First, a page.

Communion with God is the great fact of life. All our forms of worship, all our ceremonies and symbols of religion, find their meaning here. There is, it is true, an ethic of religion, certain moral teachings valuable for life: there are truths of religion to be laid hold of by the reason: there are the consolations of religion to comfort the heart: but the root of all religion is this mystical union, a communion with the Unseen, a friendship with God open to man. Religion is not an acceptance of a creed, or a burden of commandments, but a personal secret of the soul, to be attained each man for himself. It is the experience of the nearness of God, the mysterious contact with the divine, and the consciousness that we stand in a special individual relationship with Him. The first state of exaltation, when the knowledge burst upon the soul, cannot, of course, last; but its effect remains in inward peace, and outward impulse toward nobler life.

      Men of all ages have known this close relationship. The possibility of it is the glory of life: the fact of it is the romance of history, and the true reading of history. All devout men that have ever lived have lived in the light of this communion. All religious experience has had this in common, that somehow the soul is so possessed by God, that doubt of His existence ceases; and the task of life becomes to keep step with Him, so that there may be correspondence between the outer and the inner conditions of life. Men have known this communion in such a degree that they have been called pre-eminently the Friends of God, but something of the experience which underlies the term is true of the pious of all generations.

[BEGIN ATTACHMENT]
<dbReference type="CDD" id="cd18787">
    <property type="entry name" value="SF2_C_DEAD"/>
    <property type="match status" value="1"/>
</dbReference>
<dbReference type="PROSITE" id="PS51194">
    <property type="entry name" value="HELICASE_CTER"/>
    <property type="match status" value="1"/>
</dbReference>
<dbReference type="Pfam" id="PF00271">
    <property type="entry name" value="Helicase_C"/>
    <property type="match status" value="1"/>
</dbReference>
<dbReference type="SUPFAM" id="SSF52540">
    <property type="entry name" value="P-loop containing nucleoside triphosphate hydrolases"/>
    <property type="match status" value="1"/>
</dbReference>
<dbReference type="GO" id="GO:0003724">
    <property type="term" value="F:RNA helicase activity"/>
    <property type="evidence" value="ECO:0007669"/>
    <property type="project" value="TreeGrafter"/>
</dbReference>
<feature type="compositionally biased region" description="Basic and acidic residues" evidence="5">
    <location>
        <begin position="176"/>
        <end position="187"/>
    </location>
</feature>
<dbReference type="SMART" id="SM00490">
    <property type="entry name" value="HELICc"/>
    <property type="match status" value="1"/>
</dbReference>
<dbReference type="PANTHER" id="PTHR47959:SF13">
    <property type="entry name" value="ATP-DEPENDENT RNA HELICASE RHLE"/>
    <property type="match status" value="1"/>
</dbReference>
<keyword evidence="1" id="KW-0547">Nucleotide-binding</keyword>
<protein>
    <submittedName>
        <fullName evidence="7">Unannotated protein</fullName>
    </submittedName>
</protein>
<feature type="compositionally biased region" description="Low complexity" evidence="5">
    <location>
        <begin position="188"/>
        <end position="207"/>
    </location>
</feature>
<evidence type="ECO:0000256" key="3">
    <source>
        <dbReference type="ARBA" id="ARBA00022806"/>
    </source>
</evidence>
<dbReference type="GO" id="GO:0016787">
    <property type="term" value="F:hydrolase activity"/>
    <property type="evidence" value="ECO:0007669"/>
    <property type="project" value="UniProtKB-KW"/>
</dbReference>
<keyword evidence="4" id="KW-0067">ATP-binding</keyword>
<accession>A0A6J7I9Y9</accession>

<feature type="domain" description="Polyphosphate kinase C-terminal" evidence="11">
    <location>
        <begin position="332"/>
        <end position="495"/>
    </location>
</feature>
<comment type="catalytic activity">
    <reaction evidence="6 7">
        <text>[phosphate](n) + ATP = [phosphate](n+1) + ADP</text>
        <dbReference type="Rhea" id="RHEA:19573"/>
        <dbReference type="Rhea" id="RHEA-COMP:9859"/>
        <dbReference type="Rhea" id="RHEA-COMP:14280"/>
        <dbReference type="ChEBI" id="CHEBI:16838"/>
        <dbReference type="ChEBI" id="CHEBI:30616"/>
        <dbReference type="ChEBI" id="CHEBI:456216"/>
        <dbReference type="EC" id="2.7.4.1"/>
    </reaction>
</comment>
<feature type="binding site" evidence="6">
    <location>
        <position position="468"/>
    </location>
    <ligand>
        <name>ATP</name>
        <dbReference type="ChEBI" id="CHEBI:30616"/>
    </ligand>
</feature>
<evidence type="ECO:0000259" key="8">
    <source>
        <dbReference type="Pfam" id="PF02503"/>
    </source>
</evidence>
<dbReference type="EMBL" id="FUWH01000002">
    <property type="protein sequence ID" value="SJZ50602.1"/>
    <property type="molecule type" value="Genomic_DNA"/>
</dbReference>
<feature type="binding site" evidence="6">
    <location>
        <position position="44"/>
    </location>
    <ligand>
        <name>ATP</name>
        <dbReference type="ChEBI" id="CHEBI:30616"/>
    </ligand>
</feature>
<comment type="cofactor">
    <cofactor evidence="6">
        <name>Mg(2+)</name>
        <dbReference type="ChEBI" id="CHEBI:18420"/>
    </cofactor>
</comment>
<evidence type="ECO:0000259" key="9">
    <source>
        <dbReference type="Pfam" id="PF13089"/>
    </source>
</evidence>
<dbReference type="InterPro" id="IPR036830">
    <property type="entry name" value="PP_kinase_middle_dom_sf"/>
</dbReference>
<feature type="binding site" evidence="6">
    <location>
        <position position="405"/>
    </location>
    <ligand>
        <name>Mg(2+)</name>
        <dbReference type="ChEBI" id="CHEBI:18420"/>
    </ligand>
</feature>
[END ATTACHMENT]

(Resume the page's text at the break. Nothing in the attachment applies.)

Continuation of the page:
To us, in our place in history, communion with God comes through Jesus Christ. It is an ineffable mystery, but it is still a fact of experience. Only through Jesus do we know God, His interest in us, His desire for us, His purpose with us. He not only shows us in His own example the blessedness of a life in fellowship with the Father, but He makes it possible for us. United to Jesus, we know ourselves united to God. The power of Jesus is not limited to the historical impression made by His life. It entered the world as history; it lives in the world as spiritual fact to-day. Luther's experience is the experience of all believers, "To me it is not simply an old story of an event that happened once; for it is a gift, a bestowing, that endures forever." We offer Christ the submission of our hearts, and the obedience of our lives; and He offers us His abiding presence. We take Him as our Master; and He takes us as His friends. "I call you no longer servants," He said to His disciples, "but I have called you friends." The servant knoweth not what his Master doeth, his only duty is to obey; a friend is admitted to confidence, and though he may do the same thing as a servant, he does not do it any longer unreasoningly, but, having been taken into counsel, he knows why he is doing it. This was Christ's method with His disciples, not to apportion to each his task, but to show them His great purpose for the world, and to ask for their service and devotion to carry it out.